Asian shares fall amid China’s asset-bubble warning
March 02, 2021 @ 11:34 +03:00
Asia stocks dropped on Tuesday and European equity futures fell as a senior Chinese official expressed wariness about the risk of asset bubbles in foreign markets and a recent bond market sell-off still weighed on investor sentiment. European markets appeared set for a lower open with Euro Stoxx 50 futures down 0.38% and London’s FTSE dropping 0.4%. Those of Germany’s DAX fell 0.49%. MSCI’s broadest index of Asia-Pacific shares outside Japan slipped 0.33%, giving up early gains. Japan’s Nikkei was down 0.85% as some investors booked profits on defensive energy and utility shares before the end of the fiscal year this month.
Australian shares ended marginally lower on Tuesday as the market appeared to show a muted response towards the central bank’s decision to stand pat on interest rates, as expected. The S&P/ASX 200 index fell 0.4% to 6,762.3 at the close of trade, having risen as much as 1% during the session. Shares in mainland China and Hong Kong reversed course to trade lower in the afternoon session after a top regulatory official expressed concerns about the risk of bubbles bursting in foreign markets, and said Beijing is studying effective measures to manage capital inflows to prevent turbulence in the domestic market.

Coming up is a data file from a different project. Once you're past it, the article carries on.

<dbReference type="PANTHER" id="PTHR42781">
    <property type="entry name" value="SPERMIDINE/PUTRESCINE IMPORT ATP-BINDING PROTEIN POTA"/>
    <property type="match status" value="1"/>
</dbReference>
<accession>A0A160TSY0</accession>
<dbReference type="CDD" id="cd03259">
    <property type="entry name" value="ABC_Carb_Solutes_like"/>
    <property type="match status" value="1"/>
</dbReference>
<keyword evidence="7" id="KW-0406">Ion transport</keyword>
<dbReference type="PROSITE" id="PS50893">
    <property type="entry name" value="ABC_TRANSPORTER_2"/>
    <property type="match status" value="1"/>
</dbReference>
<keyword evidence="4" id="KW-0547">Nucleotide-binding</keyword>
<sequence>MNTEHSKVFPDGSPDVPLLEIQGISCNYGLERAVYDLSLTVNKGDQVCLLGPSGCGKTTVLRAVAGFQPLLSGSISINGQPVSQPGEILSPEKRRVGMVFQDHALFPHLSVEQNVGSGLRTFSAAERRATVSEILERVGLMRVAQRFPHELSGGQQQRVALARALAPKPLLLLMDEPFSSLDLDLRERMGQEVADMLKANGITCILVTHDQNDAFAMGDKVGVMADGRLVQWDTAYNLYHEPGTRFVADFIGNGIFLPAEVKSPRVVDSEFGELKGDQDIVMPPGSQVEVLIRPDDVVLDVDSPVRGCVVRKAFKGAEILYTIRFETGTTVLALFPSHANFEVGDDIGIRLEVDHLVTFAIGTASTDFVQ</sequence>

Chinese blue-chips dipped 1.78% while Hong Kong’s Hang Seng lost 1.45%. Investors now eye China’s annual session of parliament beginning on Friday, which is expected to chart a course for economic recovery and unveil a five-year plan to fend off stagnation. U.S. stocks rallied overnight, with the S&P 500 posting its best day in nearly nine months, as bond markets calmed after a month-long selloff.
U.S. stocks were roiled last week when a sell-off in Treasuries pushed the 10-year Treasury yield to a one-year high of 1.614%. The 10-year yield was edging lower in after trade at 1.4119%.
A stronger greenback weighed on gold, and the precious metal was on the defensive at $1,715.8400 an ounce on Tuesday. The exuberance in risk assets did not help energy markets. Oil prices fell more than 1% overnight after data showed China’s factory activity growth slipped to a nine-month low in February, owing in part to disruptions over the Lunar New Year holiday. There were also fears among energy investors that OPEC may increase global supply following a meeting this week.
Asian shares fall amid China’s asset-bubble warning, Reuters, Mar 2